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Rainbow Over Broadway (1933)

Passed | | Drama, Musical | 1 December 1933 (USA)
Ex-vaudeville performer Trixie makes a come-back, and threatens to thwart the ambitions of her song-writing step-children, Bob and Judy.



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Cast overview:
Don Hayes
Timothy Chibbins
Trixie Valleron
Nellie Valleron
Mickey Chibbins
Nat Carr ...
May Beatty ...
Aline Goodwin ...
Maxine Lewis ...


Producer Don Hayes wants to help song-writing brother and sister Bob and Judy to succeed, but he also wants to stage a come-back for their ex-vaudeville step-mother Trixie, who refuses to sing their sort of music. He moves them all to New York, and gets a booking for Trixie at a top night club. Bob and Judy write songs for her under pseudonyms, but when two impresarios want to hire the songwriters to write a show for them, Trixie discovers the truth, and threatens to walk out. Written by David Kelsey, Middlesbrough

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Here's a Sparkling New Musical You Will Enjoy! (original print ad) See more »


Drama | Musical


Passed | See all certifications »




Release Date:

1 December 1933 (USA)  »

Also Known As:

Just Off Broadway  »

Company Credits

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Technical Specs


Sound Mix:


Aspect Ratio:

1.37 : 1
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Did You Know?


Dance My Blues Away
Music by Albert von Tilzer
Lyrics by Neville Fleeson
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User Reviews

A Poverty Row Surprise and Delight
29 December 2017 | by See all my reviews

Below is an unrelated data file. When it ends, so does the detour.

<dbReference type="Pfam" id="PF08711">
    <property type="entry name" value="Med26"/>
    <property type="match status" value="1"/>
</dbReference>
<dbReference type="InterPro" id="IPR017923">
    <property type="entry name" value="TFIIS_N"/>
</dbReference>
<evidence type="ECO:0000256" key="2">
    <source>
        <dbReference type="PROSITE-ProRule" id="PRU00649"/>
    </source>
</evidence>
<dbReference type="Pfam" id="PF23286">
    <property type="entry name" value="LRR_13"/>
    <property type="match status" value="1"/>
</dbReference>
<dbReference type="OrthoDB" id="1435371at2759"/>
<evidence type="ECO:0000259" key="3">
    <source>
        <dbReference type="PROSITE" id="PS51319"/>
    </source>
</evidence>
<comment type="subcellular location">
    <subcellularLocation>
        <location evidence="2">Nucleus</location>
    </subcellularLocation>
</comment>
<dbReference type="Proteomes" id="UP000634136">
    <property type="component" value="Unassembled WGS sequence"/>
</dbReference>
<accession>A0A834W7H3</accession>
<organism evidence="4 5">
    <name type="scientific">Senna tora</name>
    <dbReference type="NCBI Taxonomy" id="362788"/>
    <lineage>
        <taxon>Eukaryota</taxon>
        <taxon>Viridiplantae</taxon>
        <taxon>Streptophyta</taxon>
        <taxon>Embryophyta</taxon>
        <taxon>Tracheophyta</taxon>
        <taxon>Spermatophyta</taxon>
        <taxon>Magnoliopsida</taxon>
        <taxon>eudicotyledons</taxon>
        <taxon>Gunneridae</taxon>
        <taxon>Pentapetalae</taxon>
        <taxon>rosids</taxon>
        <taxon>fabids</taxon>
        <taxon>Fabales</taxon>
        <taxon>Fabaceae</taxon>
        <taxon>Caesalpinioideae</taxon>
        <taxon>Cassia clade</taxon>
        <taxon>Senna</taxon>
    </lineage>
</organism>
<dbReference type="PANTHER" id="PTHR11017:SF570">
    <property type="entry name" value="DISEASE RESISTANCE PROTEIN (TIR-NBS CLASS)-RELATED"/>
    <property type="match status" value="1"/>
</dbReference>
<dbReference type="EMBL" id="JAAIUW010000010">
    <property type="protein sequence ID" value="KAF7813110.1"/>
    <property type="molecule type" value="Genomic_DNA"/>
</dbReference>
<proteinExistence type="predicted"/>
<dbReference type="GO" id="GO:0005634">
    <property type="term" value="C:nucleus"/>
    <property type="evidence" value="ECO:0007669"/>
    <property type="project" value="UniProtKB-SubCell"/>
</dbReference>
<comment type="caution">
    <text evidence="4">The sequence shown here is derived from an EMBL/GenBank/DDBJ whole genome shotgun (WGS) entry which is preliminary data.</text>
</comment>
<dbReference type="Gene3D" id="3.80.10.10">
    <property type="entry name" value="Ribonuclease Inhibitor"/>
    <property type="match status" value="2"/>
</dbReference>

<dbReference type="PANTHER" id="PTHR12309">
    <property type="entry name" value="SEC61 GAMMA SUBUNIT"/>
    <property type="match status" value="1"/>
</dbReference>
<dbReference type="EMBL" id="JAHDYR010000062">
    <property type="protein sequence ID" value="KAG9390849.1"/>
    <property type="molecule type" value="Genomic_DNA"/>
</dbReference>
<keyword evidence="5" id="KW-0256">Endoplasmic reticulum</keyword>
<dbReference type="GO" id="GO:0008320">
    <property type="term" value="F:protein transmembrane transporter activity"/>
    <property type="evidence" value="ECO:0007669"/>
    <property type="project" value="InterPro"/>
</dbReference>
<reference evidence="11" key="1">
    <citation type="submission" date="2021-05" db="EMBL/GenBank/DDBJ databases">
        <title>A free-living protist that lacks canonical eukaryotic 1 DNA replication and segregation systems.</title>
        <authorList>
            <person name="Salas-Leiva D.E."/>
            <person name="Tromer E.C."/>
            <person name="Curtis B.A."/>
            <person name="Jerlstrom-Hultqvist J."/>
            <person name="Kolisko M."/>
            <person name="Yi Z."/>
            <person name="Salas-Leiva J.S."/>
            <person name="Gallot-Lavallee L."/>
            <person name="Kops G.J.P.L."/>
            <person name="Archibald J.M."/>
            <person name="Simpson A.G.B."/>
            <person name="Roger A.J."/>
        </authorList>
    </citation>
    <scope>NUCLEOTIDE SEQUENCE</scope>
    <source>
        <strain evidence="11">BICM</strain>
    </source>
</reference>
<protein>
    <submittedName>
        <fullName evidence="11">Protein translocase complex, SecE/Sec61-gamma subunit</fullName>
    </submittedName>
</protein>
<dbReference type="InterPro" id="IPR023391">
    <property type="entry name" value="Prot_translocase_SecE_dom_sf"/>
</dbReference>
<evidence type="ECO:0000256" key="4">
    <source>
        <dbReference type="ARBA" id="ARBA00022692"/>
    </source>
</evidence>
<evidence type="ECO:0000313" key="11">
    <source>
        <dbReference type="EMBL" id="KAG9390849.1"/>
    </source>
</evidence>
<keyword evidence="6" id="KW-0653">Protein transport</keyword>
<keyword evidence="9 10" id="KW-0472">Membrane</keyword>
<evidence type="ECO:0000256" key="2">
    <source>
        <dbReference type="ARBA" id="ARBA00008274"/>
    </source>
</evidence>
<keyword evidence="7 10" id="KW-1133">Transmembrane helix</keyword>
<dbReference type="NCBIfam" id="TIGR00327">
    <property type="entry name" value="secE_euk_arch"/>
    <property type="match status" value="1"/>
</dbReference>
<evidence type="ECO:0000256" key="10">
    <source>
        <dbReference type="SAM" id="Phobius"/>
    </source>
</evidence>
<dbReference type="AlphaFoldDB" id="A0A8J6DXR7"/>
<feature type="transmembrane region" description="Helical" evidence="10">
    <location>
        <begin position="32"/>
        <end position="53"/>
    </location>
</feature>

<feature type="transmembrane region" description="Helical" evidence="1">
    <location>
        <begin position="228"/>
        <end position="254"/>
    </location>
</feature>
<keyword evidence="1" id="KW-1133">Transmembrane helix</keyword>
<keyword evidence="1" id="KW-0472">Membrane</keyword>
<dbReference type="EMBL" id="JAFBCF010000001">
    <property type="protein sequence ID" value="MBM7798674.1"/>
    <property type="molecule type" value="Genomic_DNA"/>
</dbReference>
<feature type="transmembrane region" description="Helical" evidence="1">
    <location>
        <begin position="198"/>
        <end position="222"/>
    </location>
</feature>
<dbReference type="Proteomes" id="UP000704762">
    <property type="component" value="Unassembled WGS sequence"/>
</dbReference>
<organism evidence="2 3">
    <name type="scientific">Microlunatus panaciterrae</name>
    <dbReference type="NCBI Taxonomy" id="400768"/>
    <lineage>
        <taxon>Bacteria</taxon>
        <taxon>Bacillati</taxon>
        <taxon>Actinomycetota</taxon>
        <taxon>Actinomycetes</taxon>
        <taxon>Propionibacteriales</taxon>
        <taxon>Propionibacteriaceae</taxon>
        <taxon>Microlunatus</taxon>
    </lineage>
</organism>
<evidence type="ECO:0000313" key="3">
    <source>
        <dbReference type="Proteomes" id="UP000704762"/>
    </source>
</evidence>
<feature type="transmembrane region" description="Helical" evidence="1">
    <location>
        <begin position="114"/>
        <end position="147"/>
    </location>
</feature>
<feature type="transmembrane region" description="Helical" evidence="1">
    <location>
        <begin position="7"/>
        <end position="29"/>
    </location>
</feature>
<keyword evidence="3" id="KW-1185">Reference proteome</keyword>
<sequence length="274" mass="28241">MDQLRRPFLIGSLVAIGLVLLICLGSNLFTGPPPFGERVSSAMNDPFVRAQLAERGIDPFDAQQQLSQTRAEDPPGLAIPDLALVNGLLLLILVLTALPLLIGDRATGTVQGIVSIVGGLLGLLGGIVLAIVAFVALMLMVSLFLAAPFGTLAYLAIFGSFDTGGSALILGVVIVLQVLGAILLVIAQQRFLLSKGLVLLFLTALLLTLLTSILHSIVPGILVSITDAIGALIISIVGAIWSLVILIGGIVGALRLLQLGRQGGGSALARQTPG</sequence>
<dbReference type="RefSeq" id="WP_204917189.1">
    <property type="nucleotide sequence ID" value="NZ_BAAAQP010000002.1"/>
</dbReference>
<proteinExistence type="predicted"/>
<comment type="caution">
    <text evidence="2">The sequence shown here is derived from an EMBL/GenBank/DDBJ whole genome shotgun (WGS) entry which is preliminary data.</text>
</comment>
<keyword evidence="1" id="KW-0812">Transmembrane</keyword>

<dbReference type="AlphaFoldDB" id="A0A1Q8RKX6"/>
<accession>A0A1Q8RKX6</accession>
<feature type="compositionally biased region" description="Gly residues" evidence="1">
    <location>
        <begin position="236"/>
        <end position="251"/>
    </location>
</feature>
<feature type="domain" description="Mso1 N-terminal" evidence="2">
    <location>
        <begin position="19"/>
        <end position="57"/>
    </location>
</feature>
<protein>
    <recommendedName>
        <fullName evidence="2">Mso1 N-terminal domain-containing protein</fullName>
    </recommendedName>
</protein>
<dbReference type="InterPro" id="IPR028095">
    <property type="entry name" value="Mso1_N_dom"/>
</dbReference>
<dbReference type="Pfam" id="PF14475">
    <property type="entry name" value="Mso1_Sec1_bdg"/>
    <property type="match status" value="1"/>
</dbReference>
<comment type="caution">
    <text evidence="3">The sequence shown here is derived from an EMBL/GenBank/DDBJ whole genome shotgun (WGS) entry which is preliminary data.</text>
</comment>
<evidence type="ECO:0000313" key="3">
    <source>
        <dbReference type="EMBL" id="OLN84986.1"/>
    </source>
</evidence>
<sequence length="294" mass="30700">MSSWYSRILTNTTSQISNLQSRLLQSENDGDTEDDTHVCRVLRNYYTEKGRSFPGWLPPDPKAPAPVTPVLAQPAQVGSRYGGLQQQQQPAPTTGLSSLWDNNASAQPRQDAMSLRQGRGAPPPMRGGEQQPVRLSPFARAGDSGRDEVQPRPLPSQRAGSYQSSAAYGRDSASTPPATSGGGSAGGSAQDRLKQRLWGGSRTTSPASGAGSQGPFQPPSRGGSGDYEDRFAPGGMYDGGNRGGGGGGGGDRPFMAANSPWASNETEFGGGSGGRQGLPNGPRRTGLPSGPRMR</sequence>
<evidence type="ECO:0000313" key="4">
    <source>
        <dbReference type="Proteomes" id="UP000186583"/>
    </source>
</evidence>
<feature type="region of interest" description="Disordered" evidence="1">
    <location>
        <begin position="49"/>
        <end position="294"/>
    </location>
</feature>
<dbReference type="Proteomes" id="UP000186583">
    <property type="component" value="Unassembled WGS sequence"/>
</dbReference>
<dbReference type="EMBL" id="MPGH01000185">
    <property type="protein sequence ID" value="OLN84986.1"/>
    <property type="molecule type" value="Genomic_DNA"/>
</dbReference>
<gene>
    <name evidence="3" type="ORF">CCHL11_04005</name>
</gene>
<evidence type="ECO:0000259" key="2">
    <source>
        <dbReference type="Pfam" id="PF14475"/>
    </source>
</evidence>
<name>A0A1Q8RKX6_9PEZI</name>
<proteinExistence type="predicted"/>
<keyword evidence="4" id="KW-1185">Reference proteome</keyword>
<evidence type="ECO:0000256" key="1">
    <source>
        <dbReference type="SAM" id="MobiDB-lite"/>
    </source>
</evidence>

For those of us who peruse the Internet for free movies here is what I thought was a real public domain delight. Yes it is ultra low-budget but it is surprisingly full of wonderful things. Grace Hayes, the mother of that fast-talking ubiquitous comedy actor Peter Lind Hayes and mother in law of Mary Healy (does anyone remember their big hit Crazy Mixed-Up Song?), actually dominates the film with a performance as a former diva who is eager for a comeback and forced to marry into a family of commoners who are up against the dark side of the Great Depression (it was filmed in 1933, a rock bottom period for America). For some unknown reason record plugger and highly influential entertainment spotter Frank Richardson hears her perform and thinks she's fabulous and brings her and her entire new family out to Manhattan where she achieves her comeback in grand style and where she can become even more of a personal horror than ever! Others have described the plot so I won't rehash that here, but I would call attention to the fact that this film has the greatest musical score in a movie musical that you've never heard of! Each song is a real gem and deserves to be considered for the Great American Songbook of classic hits. Look Up Not down was my favorite but later in the film Grace Hayes belts out some more winners one after another in Mae West style! Her blues readings really steal the show! Behind her in her final number one gets the chance to see chorus girls dancing with fans and giving us a taste of what Fanchon and Marco, those famous choreographers and movie prologue stagers, could put together on a low budget. Prologues were mini-vaudeville shows which toured around the country, usually in major cities, preceding the movie with a live packaged show that might be purchased by theater chains. The score is composed by Albert Von Tilzer, I discovered, whose glory days were a bit behind him (he had composed Take Me Out to the Ball Game, among many other hits mainly in the 1910s, and was the brother of famed composer Harry Von Tilzer of the Von Tilzer sheet music publishing empire). I particularly liked the beautiful Joan Marsh who got to sing a peppy version of Look Up Not Down early on and who showed a fine flare for ensemble comedy. In her final sequence she is almost wearing a stunning dress that seems about ready to fall to the ground, reminding us that this is from the end of the pre-code period. When Grace Hayes ducks out on rehearsal to visit with an old friend/nemesis from the stage, the sparks really fly and the ensuing catfight between two aging battle-axes of the theater is a hoot. Frank Albertson is fine as the young man and potential love interest for Joan Marsh. He was known for playing what were then called juveniles and he was largely unable to make the transition to leading man roles, hence his appearance in lower level films and his subsequent smaller character parts. He died of a heart attack at just 56 while the lovely Joan Marsh just faded away from minor films into marriage to a semi-successful screenwriter. She ended her long life managing a stationery shop and it's a shame she's not better remembered except as a late night goddess to those of us who love Joan Woodbury, Gale Storm, Wanda McKay, Irene Hervey and the others who worked for little money on Poverty Row films and still manage to bring us a great big helping of late-night joy.

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